One of the protagonists behind the Covax vaccine initiative questioned why rich countries are strengthen their strengthening programs In response to the Omicron variant, emphasis should be placed on transplanting large numbers of people worldwide who are still waiting for the first shot.
“The most important thing is that we still need to be vaccinated. . . Seth Berkley, executive director of the Gavi vaccine alliance that helped create the UN-backed Covax program.
In South Africa, where there is an increase in coronavirus cases is associated with the strain Omicron, less than a third of people have had at least one injection. According to the World Health Organization, only 5% of people in African Union member states were vaccinated twice by mid-November.
The US and UK this week launched booster vaccinations for all adults as global health officials grow increasingly worried about the mutated strain of coronavirus first detected in southern Africa. Unusually, the UK offers refills only three months after the second injection, while most countries require a gap of at least six months.
“Where is the science that the three-month booster makes sense?” Berkley said in an interview with the Financial Times.
Scientists and health officials have long said that uneven vaccine coverage increases the likelihood of new complex variants.
Soumya Swaminathan, the WHO’s chief scientist, said the health agency had been warning “for months” that unfair distribution of vaccines would increase the risk of mutations and new variants.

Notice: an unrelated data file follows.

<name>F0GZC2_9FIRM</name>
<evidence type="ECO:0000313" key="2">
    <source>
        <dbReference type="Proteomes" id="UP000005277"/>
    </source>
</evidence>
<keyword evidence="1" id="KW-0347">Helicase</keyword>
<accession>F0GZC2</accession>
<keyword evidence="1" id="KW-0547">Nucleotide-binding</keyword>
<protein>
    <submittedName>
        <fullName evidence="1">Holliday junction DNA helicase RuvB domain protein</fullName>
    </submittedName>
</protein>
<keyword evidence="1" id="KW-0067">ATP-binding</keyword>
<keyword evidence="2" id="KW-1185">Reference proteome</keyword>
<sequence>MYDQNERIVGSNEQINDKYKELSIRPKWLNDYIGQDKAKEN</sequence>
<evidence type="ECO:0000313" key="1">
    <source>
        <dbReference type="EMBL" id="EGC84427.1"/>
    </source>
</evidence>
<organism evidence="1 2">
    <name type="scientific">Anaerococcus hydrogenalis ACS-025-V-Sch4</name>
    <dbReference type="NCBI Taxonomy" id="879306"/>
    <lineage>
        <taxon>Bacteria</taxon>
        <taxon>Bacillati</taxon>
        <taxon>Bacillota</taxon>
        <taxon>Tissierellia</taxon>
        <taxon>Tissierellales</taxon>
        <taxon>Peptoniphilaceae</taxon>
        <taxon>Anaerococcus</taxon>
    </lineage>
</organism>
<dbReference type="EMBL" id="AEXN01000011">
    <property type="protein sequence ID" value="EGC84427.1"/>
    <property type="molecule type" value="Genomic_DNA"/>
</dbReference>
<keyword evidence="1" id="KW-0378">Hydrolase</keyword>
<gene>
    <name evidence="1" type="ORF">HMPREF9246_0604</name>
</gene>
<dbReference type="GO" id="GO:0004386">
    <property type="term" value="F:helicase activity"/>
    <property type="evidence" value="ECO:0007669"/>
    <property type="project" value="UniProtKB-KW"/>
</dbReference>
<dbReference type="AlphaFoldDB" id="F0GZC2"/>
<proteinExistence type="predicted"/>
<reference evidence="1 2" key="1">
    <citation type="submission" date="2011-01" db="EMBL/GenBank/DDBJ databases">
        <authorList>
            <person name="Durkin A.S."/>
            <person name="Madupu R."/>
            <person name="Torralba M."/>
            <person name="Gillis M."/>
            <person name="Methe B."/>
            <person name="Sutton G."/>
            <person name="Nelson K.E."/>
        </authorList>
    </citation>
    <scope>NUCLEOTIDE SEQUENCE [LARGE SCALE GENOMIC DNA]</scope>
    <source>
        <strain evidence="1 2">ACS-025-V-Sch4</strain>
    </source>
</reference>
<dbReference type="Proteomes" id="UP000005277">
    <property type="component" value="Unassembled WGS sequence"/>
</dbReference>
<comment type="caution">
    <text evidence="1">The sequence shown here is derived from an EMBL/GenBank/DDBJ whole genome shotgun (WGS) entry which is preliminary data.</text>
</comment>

“If we used the vaccines that have been produced so far in a rational and fair way, we wouldn’t see a high mortality rate, two years after the pandemic,” she said. ” she said. “Even now, it’s not too late to act. We need vulnerable and high-risk populations everywhere for urgent protection.”
Covax was formed last year with the Coalition for Epidemic Preparedness and Innovation, Gavi and the World Health Organization to help secure vaccines for developing countries.
To date, the program has delivered 582 million doses. But it has suffered from a lack of transparency by drug manufacturers, production problem, export bans and what Berkley says is “hoarding” by richer countries.
While it remains unclear whether existing vaccines will provide the same level of protection against Omicrons as they did with earlier strains, Moderna chief executive Stéphane Bancel predicts there are vaccines will be much less effective, although other manufacturers such as Oxford / AstraZeneca and BioNTech / Pfizer are more optimistic.
We must do everything we can to avoid a scenario of vaccine 2.0 nationalism developing, where rich countries are forced to provide new vaccines, adapted variants if a vaccine is required, he added. specific”.
“Only with Delta do they [rich countries] realize that if they don’t protect the developing world, they risk having these new variations. “
However, Airfinity, a health analytics company, says it’s a best-case scenario where all manufacturers quickly scale up production and shift their focus entirely to other Covid-19 vaccines. , it will not be until October next year, 6 billion doses of the vaccine targeting Omicron will be made available.
Countries around the world have moved to impose travel bans on southern Africa in response to the threat posed by Omicron, although WHO has warned that borders should remain open and testing and submissions strategically deployed.